I feel around with my foot, find a step, and then another. I’m unsteady and slightly scared, “Can I take off this stupid mask?”
He chuckles, “Almost.”
“It’s not like I know anyone to tell.”
Shakes instructs me to climb over broken concrete, and I would have slipped if he hadn’t been there to catch me. I’m fed up, and I rip the mask off my face. Shakes stands in front of me, humored by my temper, “You good?”
“Fine,” I bite unnecessarily. The big ginger soldier is behind me, and I eye him for no reason. I blow out air and say again, sweeter, “I’m fine.”
I look around. It’s a dark hallway with a light at the end of it. It’s hot, but there are sounds from a big fat fan interrupting the quiet.
Shakes crosses his arms as he stands in front of me, “The reason I need you to remember is that you were sent here–”
“You were,” he adamantly states. “I know who you are, and you trust me, right?”
I nod, encouraged by his confidence. My self-doubt tries to win out but with him, it swivels and dies. I believe him, but most importantly, I believe in him. He’s gonna make me someone.
“You were sent here by Memory.”
Memory was the leader of the last rebellion that happened a year ago. She was the only person able to escape. Her name is taboo, written in secret places throughout the schoolyard. She’s the symbol of hope for all the kids that want to go home.
“Your name,” he rests a hand on my shoulder, “is Jennifer Stymes.”
I thought if I heard my name, the floodgates would open up, and all my memories would return. Instead, I stand here like an empty vessel, numb. The name is foreign. It’s like someone coming up to you and saying hey, you’re a tree. I don’t feel like a tree, and I definitely don’t feel like a Jennifer. But what do I know of names? Scream and Ember don’t fit me either, yet I go by both.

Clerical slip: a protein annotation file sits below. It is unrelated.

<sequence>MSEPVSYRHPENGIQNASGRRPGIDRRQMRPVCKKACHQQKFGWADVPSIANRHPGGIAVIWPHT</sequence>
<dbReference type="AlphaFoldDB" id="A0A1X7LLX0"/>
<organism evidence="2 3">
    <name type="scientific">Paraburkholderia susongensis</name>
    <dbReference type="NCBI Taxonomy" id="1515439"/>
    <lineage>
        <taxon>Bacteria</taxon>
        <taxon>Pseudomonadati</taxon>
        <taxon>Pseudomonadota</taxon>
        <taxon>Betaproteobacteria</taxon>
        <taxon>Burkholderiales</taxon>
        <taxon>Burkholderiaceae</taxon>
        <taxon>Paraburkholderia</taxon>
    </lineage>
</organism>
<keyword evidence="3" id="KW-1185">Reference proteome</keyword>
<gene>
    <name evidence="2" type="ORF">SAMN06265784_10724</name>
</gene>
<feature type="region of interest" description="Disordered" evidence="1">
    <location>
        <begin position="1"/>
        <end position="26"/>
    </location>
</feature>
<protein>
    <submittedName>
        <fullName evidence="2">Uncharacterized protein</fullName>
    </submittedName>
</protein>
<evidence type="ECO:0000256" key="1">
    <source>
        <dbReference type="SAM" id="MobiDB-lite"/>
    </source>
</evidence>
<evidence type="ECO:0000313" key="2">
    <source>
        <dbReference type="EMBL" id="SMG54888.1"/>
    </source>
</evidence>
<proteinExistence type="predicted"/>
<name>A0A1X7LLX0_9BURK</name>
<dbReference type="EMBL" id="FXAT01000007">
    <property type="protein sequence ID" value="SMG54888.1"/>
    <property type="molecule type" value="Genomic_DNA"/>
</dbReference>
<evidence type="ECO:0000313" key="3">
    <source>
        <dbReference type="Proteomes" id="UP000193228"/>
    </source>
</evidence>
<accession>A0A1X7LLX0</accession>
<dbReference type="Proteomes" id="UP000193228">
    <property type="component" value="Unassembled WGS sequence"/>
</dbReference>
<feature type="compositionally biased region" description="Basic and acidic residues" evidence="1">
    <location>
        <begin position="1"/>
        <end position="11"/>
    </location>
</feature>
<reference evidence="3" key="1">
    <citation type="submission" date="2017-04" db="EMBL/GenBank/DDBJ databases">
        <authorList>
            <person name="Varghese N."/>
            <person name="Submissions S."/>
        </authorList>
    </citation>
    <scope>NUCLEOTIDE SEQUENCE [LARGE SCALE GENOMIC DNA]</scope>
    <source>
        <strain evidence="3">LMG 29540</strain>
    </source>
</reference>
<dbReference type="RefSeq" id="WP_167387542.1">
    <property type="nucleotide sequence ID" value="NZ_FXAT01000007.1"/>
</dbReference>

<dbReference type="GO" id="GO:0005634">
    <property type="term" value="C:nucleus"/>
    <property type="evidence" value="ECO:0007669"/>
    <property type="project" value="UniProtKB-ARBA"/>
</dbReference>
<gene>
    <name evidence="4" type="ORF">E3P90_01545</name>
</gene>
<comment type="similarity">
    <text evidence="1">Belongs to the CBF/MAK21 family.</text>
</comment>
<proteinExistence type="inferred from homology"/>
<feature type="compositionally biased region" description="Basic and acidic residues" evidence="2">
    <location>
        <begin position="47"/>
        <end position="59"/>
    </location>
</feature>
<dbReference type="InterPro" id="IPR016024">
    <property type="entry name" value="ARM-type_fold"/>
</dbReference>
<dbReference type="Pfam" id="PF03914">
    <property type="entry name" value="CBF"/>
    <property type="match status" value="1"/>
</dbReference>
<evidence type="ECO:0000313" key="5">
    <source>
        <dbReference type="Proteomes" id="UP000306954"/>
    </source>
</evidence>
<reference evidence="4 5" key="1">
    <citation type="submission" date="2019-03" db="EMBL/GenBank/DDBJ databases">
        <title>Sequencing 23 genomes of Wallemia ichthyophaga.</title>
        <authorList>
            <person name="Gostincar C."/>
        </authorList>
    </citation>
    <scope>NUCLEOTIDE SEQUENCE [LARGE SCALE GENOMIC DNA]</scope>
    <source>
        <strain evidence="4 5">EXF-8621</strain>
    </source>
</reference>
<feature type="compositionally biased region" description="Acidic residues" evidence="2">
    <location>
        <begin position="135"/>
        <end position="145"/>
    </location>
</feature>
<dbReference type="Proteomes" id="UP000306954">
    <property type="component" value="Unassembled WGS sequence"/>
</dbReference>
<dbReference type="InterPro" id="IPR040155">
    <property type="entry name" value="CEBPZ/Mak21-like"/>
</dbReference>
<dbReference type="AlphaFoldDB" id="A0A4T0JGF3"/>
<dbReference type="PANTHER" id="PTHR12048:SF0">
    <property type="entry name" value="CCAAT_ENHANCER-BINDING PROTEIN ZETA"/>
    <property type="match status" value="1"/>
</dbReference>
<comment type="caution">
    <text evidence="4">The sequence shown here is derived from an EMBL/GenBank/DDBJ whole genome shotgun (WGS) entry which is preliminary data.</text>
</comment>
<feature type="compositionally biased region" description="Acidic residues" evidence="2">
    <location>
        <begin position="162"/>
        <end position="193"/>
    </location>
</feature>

“Why did she send me here?”
“You have a message for us.”
He nods, full of conviction. “A message that will help us get out of here.”
Shakes turns away and walks toward the doorway, but I can’t find the will to follow. I want to believe him more than anything, but I’m afraid he’s wrong. And if he is wrong, and I’ve got nothing to give, he’s wasting his time with me.
But I’m not going to waste his time.
Even if I’m unsure, I’m gonna try. I’m gonna do my damndest to remember. If I can’t, then I’m gonna give him all of me to bring down this wicked place. If he needs a martyr, I’ll become it. If he needs a soldier, I’ll fight. If he needs a cook, I’ll figure out how to freaking cook. I’m gonna be useful.
Shakes swings at the end of the hallway, “You coming?”
I step forward, “How did Memory get out?”
“Through the Teacher’s Lounge. But since the attack, they have revamped their securities.”
“Are there other ways out of here?”
“One that we know of, but it’s blocked.”
“Can’t we unblock it?”
He snickers, “Great idea.”
“Sorry for the suggestion.” I nip.
Shakes suppresses a grin, “I didn’t mean to be insulting. It’s all I’ve been doing since I got here five years ago.”
I could have never made it here for five years. Everything I’ve thought of, he has too.
“Sorry,” I mumble, “Tobias always made me feel stupid.”
He’s quiet as I finish walking. There’s a door in front of him, a gateway to the future. I feel like I’m on the edge of a portal, ready to jump in.